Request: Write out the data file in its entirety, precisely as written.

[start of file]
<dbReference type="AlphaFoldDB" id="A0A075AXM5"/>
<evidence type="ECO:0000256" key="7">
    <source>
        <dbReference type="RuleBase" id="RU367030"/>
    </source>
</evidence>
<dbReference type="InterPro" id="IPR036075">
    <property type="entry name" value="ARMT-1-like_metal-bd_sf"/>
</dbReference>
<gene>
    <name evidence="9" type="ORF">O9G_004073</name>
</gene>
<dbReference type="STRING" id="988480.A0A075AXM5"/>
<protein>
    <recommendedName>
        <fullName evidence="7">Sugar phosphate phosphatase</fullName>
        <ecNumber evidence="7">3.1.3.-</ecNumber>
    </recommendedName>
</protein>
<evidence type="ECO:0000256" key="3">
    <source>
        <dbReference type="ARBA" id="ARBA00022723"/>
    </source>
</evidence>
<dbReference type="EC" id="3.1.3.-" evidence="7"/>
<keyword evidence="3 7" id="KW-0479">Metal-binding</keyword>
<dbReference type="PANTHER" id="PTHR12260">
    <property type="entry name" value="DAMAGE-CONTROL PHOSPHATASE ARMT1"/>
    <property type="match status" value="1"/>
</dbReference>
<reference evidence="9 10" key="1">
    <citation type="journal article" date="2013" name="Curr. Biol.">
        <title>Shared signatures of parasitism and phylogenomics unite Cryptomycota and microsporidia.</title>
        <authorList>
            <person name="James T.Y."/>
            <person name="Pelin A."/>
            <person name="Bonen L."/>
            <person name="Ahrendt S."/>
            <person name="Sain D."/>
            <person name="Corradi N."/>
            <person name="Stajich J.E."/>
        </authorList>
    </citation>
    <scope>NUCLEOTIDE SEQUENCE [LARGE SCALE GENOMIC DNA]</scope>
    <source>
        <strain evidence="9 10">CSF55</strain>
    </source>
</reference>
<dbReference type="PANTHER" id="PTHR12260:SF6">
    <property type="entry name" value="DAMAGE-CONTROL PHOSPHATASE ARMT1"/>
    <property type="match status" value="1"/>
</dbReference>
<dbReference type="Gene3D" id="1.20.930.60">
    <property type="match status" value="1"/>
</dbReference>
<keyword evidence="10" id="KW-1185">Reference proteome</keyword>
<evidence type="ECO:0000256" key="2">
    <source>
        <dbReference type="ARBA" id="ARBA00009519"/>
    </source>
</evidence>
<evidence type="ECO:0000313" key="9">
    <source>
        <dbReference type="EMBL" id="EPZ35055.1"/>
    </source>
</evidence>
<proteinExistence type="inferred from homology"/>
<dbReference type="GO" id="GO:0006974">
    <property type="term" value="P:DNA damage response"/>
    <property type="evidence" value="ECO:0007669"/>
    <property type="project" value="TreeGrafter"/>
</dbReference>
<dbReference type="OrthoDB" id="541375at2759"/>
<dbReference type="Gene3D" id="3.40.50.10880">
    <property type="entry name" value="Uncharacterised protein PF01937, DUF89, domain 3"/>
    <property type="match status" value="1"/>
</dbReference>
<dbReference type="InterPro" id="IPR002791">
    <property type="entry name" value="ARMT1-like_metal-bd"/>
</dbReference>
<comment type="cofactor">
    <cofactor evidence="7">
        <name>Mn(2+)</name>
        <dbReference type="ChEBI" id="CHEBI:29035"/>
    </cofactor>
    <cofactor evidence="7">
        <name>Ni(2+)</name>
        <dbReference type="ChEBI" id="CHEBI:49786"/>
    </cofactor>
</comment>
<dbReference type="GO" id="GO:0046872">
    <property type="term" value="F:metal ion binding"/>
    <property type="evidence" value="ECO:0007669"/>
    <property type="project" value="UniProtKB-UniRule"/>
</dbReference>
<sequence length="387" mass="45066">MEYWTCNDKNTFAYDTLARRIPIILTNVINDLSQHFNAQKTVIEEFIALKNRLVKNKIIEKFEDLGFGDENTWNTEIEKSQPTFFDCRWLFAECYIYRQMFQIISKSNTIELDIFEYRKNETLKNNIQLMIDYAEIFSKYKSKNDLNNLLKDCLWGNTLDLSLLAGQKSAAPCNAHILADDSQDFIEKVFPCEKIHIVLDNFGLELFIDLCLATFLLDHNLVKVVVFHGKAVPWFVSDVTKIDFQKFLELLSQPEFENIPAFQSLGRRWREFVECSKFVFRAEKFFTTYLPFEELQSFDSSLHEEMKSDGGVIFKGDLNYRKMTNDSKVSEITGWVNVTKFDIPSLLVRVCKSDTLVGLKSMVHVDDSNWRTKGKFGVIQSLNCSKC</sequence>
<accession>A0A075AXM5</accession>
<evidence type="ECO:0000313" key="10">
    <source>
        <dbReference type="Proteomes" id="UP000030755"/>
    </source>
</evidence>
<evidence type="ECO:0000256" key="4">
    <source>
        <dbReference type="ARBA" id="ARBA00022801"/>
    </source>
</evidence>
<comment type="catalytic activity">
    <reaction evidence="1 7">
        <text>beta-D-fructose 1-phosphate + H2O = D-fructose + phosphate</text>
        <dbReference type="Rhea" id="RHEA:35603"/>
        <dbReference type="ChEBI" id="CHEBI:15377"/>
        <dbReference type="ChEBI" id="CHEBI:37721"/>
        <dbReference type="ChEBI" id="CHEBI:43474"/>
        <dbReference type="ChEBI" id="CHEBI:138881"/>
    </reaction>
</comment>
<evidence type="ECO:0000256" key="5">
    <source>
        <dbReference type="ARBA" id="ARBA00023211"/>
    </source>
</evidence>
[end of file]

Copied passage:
<dbReference type="AlphaFoldDB" id="A0A075AXM5"/>
<evidence type="ECO:0000256" key="7">
    <source>
        <dbReference type="RuleBase" id="RU367030"/>
    </source>
</evidence>
<dbReference type="InterPro" id="IPR036075">
    <property type="entry name" value="ARMT-1-like_metal-bd_sf"/>
</dbReference>
<gene>
    <name evidence="9" type="ORF">O9G_004073</name>
</gene>
<dbReference type="STRING" id="988480.A0A075AXM5"/>
<protein>
    <recommendedName>
        <fullName evidence="7">Sugar phosphate phosphatase</fullName>
        <ecNumber evidence="7">3.1.3.-</ecNumber>
    </recommendedName>
</protein>
<evidence type="ECO:0000256" key="3">
    <source>
        <dbReference type="ARBA" id="ARBA00022723"/>
    </source>
</evidence>
<dbReference type="EC" id="3.1.3.-" evidence="7"/>
<keyword evidence="3 7" id="KW-0479">Metal-binding</keyword>
<dbReference type="PANTHER" id="PTHR12260">
    <property type="entry name" value="DAMAGE-CONTROL PHOSPHATASE ARMT1"/>
    <property type="match status" value="1"/>
</dbReference>
<reference evidence="9 10" key="1">
    <citation type="journal article" date="2013" name="Curr. Biol.">
        <title>Shared signatures of parasitism and phylogenomics unite Cryptomycota and microsporidia.</title>
        <authorList>
            <person name="James T.Y."/>
            <person name="Pelin A."/>
            <person name="Bonen L."/>
            <person name="Ahrendt S."/>
            <person name="Sain D."/>
            <person name="Corradi N."/>
            <person name="Stajich J.E."/>
        </authorList>
    </citation>
    <scope>NUCLEOTIDE SEQUENCE [LARGE SCALE GENOMIC DNA]</scope>
    <source>
        <strain evidence="9 10">CSF55</strain>
    </source>
</reference>
<dbReference type="PANTHER" id="PTHR12260:SF6">
    <property type="entry name" value="DAMAGE-CONTROL PHOSPHATASE ARMT1"/>
    <property type="match status" value="1"/>
</dbReference>
<dbReference type="Gene3D" id="1.20.930.60">
    <property type="match status" value="1"/>
</dbReference>
<keyword evidence="10" id="KW-1185">Reference proteome</keyword>
<evidence type="ECO:0000256" key="2">
    <source>
        <dbReference type="ARBA" id="ARBA00009519"/>
    </source>
</evidence>
<evidence type="ECO:0000313" key="9">
    <source>
        <dbReference type="EMBL" id="EPZ35055.1"/>
    </source>
</evidence>
<proteinExistence type="inferred from homology"/>
<dbReference type="GO" id="GO:0006974">
    <property type="term" value="P:DNA damage response"/>
    <property type="evidence" value="ECO:0007669"/>
    <property type="project" value="TreeGrafter"/>
</dbReference>
<dbReference type="OrthoDB" id="541375at2759"/>
<dbReference type="Gene3D" id="3.40.50.10880">
    <property type="entry name" value="Uncharacterised protein PF01937, DUF89, domain 3"/>
    <property type="match status" value="1"/>
</dbReference>
<dbReference type="InterPro" id="IPR002791">
    <property type="entry name" value="ARMT1-like_metal-bd"/>
</dbReference>
<comment type="cofactor">
    <cofactor evidence="7">
        <name>Mn(2+)</name>
        <dbReference type="ChEBI" id="CHEBI:29035"/>
    </cofactor>
    <cofactor evidence="7">
        <name>Ni(2+)</name>
        <dbReference type="ChEBI" id="CHEBI:49786"/>
    </cofactor>
</comment>
<dbReference type="GO" id="GO:0046872">
    <property type="term" value="F:metal ion binding"/>
    <property type="evidence" value="ECO:0007669"/>
    <property type="project" value="UniProtKB-UniRule"/>
</dbReference>
<sequence length="387" mass="45066">MEYWTCNDKNTFAYDTLARRIPIILTNVINDLSQHFNAQKTVIEEFIALKNRLVKNKIIEKFEDLGFGDENTWNTEIEKSQPTFFDCRWLFAECYIYRQMFQIISKSNTIELDIFEYRKNETLKNNIQLMIDYAEIFSKYKSKNDLNNLLKDCLWGNTLDLSLLAGQKSAAPCNAHILADDSQDFIEKVFPCEKIHIVLDNFGLELFIDLCLATFLLDHNLVKVVVFHGKAVPWFVSDVTKIDFQKFLELLSQPEFENIPAFQSLGRRWREFVECSKFVFRAEKFFTTYLPFEELQSFDSSLHEEMKSDGGVIFKGDLNYRKMTNDSKVSEITGWVNVTKFDIPSLLVRVCKSDTLVGLKSMVHVDDSNWRTKGKFGVIQSLNCSKC</sequence>
<accession>A0A075AXM5</accession>
<evidence type="ECO:0000313" key="10">
    <source>
        <dbReference type="Proteomes" id="UP000030755"/>
    </source>
</evidence>
<evidence type="ECO:0000256" key="4">
    <source>
        <dbReference type="ARBA" id="ARBA00022801"/>
    </source>
</evidence>
<comment type="catalytic activity">
    <reaction evidence="1 7">
        <text>beta-D-fructose 1-phosphate + H2O = D-fructose + phosphate</text>
        <dbReference type="Rhea" id="RHEA:35603"/>
        <dbReference type="ChEBI" id="CHEBI:15377"/>
        <dbReference type="ChEBI" id="CHEBI:37721"/>
        <dbReference type="ChEBI" id="CHEBI:43474"/>
        <dbReference type="ChEBI" id="CHEBI:138881"/>
    </reaction>
</comment>
<evidence type="ECO:0000256" key="5">
    <source>
        <dbReference type="ARBA" id="ARBA00023211"/>
    </source>
</evidence>